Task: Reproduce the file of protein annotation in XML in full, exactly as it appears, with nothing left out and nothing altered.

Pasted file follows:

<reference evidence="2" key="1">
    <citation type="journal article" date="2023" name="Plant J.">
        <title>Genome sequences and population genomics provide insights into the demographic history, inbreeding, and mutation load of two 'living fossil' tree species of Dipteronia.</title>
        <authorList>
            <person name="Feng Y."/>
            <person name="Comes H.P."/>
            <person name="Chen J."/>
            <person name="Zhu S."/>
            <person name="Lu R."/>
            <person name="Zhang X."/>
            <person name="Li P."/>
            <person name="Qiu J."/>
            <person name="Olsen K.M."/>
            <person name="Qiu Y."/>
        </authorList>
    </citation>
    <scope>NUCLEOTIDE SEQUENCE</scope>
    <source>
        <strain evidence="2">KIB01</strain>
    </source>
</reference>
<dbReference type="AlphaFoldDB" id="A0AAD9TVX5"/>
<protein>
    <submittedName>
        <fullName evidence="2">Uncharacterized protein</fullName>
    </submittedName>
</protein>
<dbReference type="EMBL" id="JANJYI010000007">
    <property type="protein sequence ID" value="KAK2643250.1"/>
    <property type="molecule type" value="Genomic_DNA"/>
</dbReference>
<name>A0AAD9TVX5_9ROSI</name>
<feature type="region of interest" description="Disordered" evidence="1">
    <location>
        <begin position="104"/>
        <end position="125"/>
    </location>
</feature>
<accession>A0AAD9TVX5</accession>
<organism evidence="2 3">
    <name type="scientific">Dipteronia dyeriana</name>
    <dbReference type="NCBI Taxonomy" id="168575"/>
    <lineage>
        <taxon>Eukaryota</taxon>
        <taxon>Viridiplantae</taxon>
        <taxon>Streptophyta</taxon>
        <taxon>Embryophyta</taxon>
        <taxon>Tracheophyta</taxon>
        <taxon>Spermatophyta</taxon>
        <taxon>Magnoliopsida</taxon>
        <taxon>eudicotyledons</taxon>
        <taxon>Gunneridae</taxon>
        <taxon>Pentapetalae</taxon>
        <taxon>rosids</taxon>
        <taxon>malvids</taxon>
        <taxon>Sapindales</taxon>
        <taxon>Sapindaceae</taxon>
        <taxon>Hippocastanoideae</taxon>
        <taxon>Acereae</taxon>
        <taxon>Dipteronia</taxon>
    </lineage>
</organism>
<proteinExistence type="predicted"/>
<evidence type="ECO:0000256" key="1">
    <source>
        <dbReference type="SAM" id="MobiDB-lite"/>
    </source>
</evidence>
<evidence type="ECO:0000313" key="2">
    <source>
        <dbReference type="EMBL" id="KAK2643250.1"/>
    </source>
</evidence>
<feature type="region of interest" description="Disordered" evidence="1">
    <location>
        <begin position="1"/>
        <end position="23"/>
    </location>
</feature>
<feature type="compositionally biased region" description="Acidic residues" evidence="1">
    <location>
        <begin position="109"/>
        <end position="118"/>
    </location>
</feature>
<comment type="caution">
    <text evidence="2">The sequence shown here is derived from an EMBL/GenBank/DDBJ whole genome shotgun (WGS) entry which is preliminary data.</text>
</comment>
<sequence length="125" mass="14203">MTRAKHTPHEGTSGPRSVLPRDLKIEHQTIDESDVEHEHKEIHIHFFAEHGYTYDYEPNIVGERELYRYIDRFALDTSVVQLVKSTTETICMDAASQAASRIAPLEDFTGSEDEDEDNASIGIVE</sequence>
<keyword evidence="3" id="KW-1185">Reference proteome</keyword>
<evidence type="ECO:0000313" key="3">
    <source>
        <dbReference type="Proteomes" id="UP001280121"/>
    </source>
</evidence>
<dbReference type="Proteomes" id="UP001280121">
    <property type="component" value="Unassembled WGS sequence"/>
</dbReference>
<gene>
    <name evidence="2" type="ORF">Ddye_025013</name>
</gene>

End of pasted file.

<reference evidence="2" key="1">
    <citation type="journal article" date="2023" name="Plant J.">
        <title>Genome sequences and population genomics provide insights into the demographic history, inbreeding, and mutation load of two 'living fossil' tree species of Dipteronia.</title>
        <authorList>
            <person name="Feng Y."/>
            <person name="Comes H.P."/>
            <person name="Chen J."/>
            <person name="Zhu S."/>
            <person name="Lu R."/>
            <person name="Zhang X."/>
            <person name="Li P."/>
            <person name="Qiu J."/>
            <person name="Olsen K.M."/>
            <person name="Qiu Y."/>
        </authorList>
    </citation>
    <scope>NUCLEOTIDE SEQUENCE</scope>
    <source>
        <strain evidence="2">KIB01</strain>
    </source>
</reference>
<dbReference type="AlphaFoldDB" id="A0AAD9TVX5"/>
<protein>
    <submittedName>
        <fullName evidence="2">Uncharacterized protein</fullName>
    </submittedName>
</protein>
<dbReference type="EMBL" id="JANJYI010000007">
    <property type="protein sequence ID" value="KAK2643250.1"/>
    <property type="molecule type" value="Genomic_DNA"/>
</dbReference>
<name>A0AAD9TVX5_9ROSI</name>
<feature type="region of interest" description="Disordered" evidence="1">
    <location>
        <begin position="104"/>
        <end position="125"/>
    </location>
</feature>
<accession>A0AAD9TVX5</accession>
<organism evidence="2 3">
    <name type="scientific">Dipteronia dyeriana</name>
    <dbReference type="NCBI Taxonomy" id="168575"/>
    <lineage>
        <taxon>Eukaryota</taxon>
        <taxon>Viridiplantae</taxon>
        <taxon>Streptophyta</taxon>
        <taxon>Embryophyta</taxon>
        <taxon>Tracheophyta</taxon>
        <taxon>Spermatophyta</taxon>
        <taxon>Magnoliopsida</taxon>
        <taxon>eudicotyledons</taxon>
        <taxon>Gunneridae</taxon>
        <taxon>Pentapetalae</taxon>
        <taxon>rosids</taxon>
        <taxon>malvids</taxon>
        <taxon>Sapindales</taxon>
        <taxon>Sapindaceae</taxon>
        <taxon>Hippocastanoideae</taxon>
        <taxon>Acereae</taxon>
        <taxon>Dipteronia</taxon>
    </lineage>
</organism>
<proteinExistence type="predicted"/>
<evidence type="ECO:0000256" key="1">
    <source>
        <dbReference type="SAM" id="MobiDB-lite"/>
    </source>
</evidence>
<evidence type="ECO:0000313" key="2">
    <source>
        <dbReference type="EMBL" id="KAK2643250.1"/>
    </source>
</evidence>
<feature type="region of interest" description="Disordered" evidence="1">
    <location>
        <begin position="1"/>
        <end position="23"/>
    </location>
</feature>
<feature type="compositionally biased region" description="Acidic residues" evidence="1">
    <location>
        <begin position="109"/>
        <end position="118"/>
    </location>
</feature>
<comment type="caution">
    <text evidence="2">The sequence shown here is derived from an EMBL/GenBank/DDBJ whole genome shotgun (WGS) entry which is preliminary data.</text>
</comment>
<sequence length="125" mass="14203">MTRAKHTPHEGTSGPRSVLPRDLKIEHQTIDESDVEHEHKEIHIHFFAEHGYTYDYEPNIVGERELYRYIDRFALDTSVVQLVKSTTETICMDAASQAASRIAPLEDFTGSEDEDEDNASIGIVE</sequence>
<keyword evidence="3" id="KW-1185">Reference proteome</keyword>
<evidence type="ECO:0000313" key="3">
    <source>
        <dbReference type="Proteomes" id="UP001280121"/>
    </source>
</evidence>
<dbReference type="Proteomes" id="UP001280121">
    <property type="component" value="Unassembled WGS sequence"/>
</dbReference>
<gene>
    <name evidence="2" type="ORF">Ddye_025013</name>
</gene>